Elizabeth Stewart Is Making It Her Mission to Bring Size Inclusivity to the Red Carpet
The star stylist, whose clients include Cate Blanchett, Rebel Wilson and Gal Gadot, is hosting an event with luxury designer plus-size retailer 11 Honore.
Is there room for fashion’s size-inclusive movement in Hollywood, land of fat freezing and juice fasting? Elizabeth Stewart thinks so.
The star stylist, whose clients include Cate Blanchett, Rebel Wilson and Gal Gadot, is working with 11 Honore, L.A.-based purveyor of designer clothing in sizes 10 to 20 by Zac Posen, Prabal Gurung, Jason Wu, Christian Siriano, Altuzarra, Mary Katrantzou, Brandon Maxwell and more, to host a breakfast on Tuesday in L.A. in celebration of the retailer’s new red-carpet showroom on Santa Monica Boulevard, open just in time for awards season.
“I’ve been using them a lot,” Stewart says of the online retailer started in 2017 by fashion PR vet Patrick Herning (now CEO) to cater to the underserved, over size 8 customer who wants luxury designer clothing. (Nearly 68 percent of American women wear size 14 or up, according to market research firm Plunkett Research.) “My clients run the gamut of sizes from 6 to size 18 with Rebel, so I’m aware of sizes of all women and understand about fit,” says Stewart, who has also collaborated with Walmart on styling size-inclusive looks for their ad campaigns.
“I am on a mission to have fashion adapt. I don’t think it’s written in stone samples have to be tiny,” she adds, referring to the phenomenon of most sample dresses and gowns sent by designers for red carpet consideration coming only in runway model sizes 00 or 0.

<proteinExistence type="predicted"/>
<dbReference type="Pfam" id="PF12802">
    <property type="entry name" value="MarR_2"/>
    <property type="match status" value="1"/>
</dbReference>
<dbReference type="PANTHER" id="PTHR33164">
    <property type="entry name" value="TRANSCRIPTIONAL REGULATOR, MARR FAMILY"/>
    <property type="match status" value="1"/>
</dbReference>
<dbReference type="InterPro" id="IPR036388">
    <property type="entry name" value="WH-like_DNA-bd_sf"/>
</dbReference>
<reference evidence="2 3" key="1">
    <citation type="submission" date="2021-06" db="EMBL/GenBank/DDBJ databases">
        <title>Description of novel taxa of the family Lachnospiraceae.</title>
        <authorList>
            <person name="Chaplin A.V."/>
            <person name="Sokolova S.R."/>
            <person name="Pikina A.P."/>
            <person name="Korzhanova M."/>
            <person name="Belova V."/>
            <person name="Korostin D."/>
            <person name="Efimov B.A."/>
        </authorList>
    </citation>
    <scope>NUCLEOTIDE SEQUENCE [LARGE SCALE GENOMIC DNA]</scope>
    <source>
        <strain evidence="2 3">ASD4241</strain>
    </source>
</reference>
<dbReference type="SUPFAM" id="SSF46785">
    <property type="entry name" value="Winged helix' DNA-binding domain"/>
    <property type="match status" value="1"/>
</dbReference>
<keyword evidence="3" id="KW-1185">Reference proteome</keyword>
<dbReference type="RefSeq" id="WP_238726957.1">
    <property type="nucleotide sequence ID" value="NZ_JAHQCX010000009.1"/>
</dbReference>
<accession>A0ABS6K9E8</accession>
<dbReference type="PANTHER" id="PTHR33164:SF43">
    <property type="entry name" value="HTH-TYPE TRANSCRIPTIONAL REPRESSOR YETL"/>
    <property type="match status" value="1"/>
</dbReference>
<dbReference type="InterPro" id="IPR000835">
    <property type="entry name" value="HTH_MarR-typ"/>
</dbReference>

When dressing Wilson for the red carpet, Stewart has been able to persuade some designer labels, including Givenchy, to make custom pieces. But not everyone who wants to spend money on clothes has that luxury, she says. “I have a private styling client who is between a size 12 and 14, and it’s a funny thing, she loves fashion, she spends a lot, and depending on where she is hitting in a fitting, the difference in what we can get for her is astounding.”
Although there has been a lot of movement in the lower end of the market (Wilson has her own plus-size line, Rebel Wilson x Angels) when it comes to size inclusivity, the luxury market has been slower to respond, with only a few designers, Gurung, Siriano and Chromat among them, offering larger sizes and featuring larger models on the runways.
“Having this public discussion is the beginning of a shift,” says Posen. “But highlighting inclusivity has to be more than a fleeting trend. Its staying power is really dependent on whether there are significant sales.”
Hollywood is part of the change, Herning says. “We are committed to dressing more women like Rebel on the carpet throughout awards season. Our growth from 15 brands at launch in August 2017 to nearly 90 brands by spring 2019 shows how quickly the industry is catching up.”
“Size doesn’t preclude you from being a star," adds Stewart, pointing to the Golden Globes best actress nominees as evidence. “I’ll use Rebel as an example, too. Me, my kids, we all adore [her]. It has nothing to do with size; it’s how talented she is. It shouldn't be this hard to get people in clothing.”